This past weekend, my wife Joy Carroll Wallis was the commencement speaker at Goshen College in Indiana. She began with a story:
My hope today is to equip you with a warning and commission that might be helpful as you set out on this journey, as you begin the next chapter of your lives. So I want to tell you a story. One evening, an old Cherokee told his grandson about a battle that goes on inside people. He said, “My son, the battle is between two ‘wolves’ inside us all. One is Evil. It is anger, fear, envy, jealousy, sorrow, regret, greed, arrogance, self-pity, guilt, resentment, inferiority, lies, false pride, superiority, and ego. The other one is Good. It is joy, peace, love, hope, serenity, humility, kindness, benevolence, empathy, generosity, truth, compassion, and faith.”
The grandson thought about this for few minutes and then he looked up at his grandfather and asked: “Which wolf wins?” The old Cherokee simply replied, “The one you feed. The one you feed.”
You see, just because you are all set with this fabulous educational and spiritual experience here at Goshen, it doesn’t mean it’s easy or plain sailing from here on in. Most people assume that if we can get this life thing and how to live it figured out in our heads that we’re fine. At college, we often believe we can think our way into a new way of living, but that’s actually not the way it works. In reality, it’s more likely that we will live our way into a new way of thinking. And that’s the challenge before all of us. It’s all about the choices and the decisions that we make – making the right choices, feeding the right wolves, and it’s something we will all wrestle with for the rest of our lives, even on a daily basis.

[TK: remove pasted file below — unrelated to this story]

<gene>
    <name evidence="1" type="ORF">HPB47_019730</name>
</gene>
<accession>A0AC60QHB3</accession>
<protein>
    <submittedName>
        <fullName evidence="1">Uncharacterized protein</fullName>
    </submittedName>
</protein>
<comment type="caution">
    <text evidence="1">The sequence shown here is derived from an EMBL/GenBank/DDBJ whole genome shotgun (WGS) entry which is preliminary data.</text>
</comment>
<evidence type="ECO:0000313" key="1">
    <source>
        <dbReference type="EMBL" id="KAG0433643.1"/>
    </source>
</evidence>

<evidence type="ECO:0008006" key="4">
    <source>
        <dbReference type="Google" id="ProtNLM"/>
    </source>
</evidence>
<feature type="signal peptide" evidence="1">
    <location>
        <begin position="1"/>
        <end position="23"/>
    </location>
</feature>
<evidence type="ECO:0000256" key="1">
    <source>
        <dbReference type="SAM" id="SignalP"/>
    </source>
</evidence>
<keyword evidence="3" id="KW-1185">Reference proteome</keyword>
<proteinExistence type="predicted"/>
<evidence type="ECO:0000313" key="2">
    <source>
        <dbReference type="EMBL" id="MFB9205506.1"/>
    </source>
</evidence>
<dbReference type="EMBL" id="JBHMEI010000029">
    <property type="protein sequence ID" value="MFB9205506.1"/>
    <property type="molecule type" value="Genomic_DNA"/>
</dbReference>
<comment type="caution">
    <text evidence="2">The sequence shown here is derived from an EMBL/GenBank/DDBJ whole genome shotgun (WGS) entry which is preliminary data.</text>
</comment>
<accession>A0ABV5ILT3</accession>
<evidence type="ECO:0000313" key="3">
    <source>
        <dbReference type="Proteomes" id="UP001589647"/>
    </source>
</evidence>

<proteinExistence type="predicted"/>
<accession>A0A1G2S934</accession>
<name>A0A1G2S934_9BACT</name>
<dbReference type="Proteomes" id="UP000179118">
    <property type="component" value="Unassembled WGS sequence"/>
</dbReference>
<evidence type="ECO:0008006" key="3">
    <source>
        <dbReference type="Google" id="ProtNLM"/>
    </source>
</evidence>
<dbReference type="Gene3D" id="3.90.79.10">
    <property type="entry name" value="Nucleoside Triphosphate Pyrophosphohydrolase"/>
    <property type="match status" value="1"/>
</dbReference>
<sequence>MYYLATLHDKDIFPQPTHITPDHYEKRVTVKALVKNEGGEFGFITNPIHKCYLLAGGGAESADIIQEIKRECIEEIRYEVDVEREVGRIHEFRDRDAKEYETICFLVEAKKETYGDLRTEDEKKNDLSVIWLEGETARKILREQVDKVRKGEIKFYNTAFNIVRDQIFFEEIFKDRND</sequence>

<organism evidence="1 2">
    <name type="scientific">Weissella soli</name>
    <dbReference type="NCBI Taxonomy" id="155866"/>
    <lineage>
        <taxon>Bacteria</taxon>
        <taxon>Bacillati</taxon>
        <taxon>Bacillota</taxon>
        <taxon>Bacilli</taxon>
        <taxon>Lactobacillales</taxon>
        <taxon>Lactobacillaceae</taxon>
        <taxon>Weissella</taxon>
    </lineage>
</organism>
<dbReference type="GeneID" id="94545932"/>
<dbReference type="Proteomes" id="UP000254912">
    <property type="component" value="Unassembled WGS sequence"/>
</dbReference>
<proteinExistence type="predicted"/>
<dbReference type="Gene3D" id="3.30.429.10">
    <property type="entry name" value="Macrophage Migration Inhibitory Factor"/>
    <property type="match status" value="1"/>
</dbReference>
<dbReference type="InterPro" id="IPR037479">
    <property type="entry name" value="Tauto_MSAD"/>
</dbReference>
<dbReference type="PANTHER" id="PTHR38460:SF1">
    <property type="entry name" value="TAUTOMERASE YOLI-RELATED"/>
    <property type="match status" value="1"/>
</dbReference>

Then she challenged the students:
Don’t just ask the question, “Does this career path bring me job satisfaction?” Ask, “Does it bring meaning?” and the Christian question is, “Does it contribute to the building of God’s kingdom?” Don’t just go where you are directed or invited. Don’t just do something because you can – but try and make the connections between your talents and gifts and your deepest values and beliefs. Go where your moral compass leads you.
You can read the entire speech, “Feeding the Wolves.”